- Interview alleged wrongdoer: Do not come forth with an accusing tone. Share that there was a complaint and you’d like to get all of the information that you can regarding all allegations. Often times, the alleged wrongdoer asks who made the complaint/ accusation. It’s important to advise employees of the companies anti-retaliation policy. The alleged wrongdoer may ask if they need an attorney or demands an attorney. This can cause some problems and a way to handle this is to say that this process is simply for fact finding and does not involve any legal proceedings at this time. It doesn’t reflect well if a company denies an employee legal counsel if they feel they want or need it. This investigation process is to determine if company policy was violated, not if a law was violated.
- Interview witnesses: Disclose the purpose of the interview, the role of the investigator, the role of the witness and the need for truthfulness along with the anti-retaliation policy. Encourage confidentiality.
- Conduct Follow up: You may decide to do follow-ups with each person you’ve interviewed. Review appropriate documents that are relevant to the investigation. Clean up notes if necessary and keep the complainant informed of the status of the investigation- do not go radio silent on them! This lets them know you take their complaint seriously.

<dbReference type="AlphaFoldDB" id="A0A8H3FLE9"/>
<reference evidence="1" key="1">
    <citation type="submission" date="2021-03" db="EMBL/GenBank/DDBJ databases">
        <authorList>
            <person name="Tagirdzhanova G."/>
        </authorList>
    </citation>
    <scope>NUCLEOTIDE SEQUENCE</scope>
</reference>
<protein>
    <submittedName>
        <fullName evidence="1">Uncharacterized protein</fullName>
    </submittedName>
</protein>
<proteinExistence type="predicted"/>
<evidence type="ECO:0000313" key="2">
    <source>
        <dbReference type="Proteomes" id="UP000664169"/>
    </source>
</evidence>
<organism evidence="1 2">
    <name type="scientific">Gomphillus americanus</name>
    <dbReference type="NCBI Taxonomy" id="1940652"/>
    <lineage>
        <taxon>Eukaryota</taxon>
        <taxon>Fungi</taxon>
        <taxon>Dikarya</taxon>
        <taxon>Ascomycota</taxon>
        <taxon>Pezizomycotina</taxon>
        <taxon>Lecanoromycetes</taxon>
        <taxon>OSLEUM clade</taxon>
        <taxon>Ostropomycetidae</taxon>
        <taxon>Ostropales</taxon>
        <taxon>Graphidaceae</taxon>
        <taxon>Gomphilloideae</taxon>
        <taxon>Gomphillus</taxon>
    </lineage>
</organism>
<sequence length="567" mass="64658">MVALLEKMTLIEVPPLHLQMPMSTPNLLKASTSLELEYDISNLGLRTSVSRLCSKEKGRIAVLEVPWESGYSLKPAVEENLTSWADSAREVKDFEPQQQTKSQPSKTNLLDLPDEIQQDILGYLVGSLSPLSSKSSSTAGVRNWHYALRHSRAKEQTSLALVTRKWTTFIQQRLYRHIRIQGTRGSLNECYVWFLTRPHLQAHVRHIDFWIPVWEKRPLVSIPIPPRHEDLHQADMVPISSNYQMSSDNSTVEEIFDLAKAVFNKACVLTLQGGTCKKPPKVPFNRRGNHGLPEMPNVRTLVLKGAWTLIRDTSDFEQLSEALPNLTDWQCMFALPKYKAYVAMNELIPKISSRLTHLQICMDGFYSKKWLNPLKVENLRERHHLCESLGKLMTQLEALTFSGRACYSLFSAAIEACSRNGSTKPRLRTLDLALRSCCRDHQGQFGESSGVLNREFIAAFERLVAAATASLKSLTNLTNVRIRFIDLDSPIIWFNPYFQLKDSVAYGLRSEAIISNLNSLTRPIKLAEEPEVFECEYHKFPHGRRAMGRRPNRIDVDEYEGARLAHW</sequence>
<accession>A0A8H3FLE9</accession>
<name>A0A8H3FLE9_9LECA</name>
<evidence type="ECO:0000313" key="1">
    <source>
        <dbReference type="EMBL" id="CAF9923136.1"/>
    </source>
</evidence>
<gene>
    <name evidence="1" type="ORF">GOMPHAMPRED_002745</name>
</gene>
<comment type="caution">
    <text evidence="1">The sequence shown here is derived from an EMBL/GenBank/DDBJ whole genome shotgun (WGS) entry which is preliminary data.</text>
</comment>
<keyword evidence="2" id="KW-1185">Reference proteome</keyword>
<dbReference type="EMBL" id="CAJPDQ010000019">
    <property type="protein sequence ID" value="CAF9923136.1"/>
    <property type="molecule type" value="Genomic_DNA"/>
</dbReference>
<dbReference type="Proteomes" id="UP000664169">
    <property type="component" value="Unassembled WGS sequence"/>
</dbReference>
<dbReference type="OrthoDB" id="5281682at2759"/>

- Reach determinations: After reviewing all facts, notes, documents and thoroughly investigating the claim, draw a conclusion. Remember, you are not determining if a law was violated, you are focusing on if a company policy was violated. You may conclude a) there was a violation of company policy, b) there was no violation of company policy or c) there is insufficient evidence to determine if there is a violation of company policy. Don’t forget to document your conclusion and a summary reflecting the outcome of the investigation.
- Inform all parties & follow ups: meet with complainant and explain what conclusion was determined. You do not have to share what action will be taken, but ensure that action taken will align with the inappropriate behavior that was conducted. Document all discipline and remind all parties of anti-retaliation policies.
Some investigations can be quick and swift, others may take some more time to gather and analyze facts. While it’s not possible to know how long an investigation will take, and other things certainly come up, having a plan in place can help. While the investigation plan is important, it’s also important not to lose sight of how the investigation may impact the organization or the litigation risks.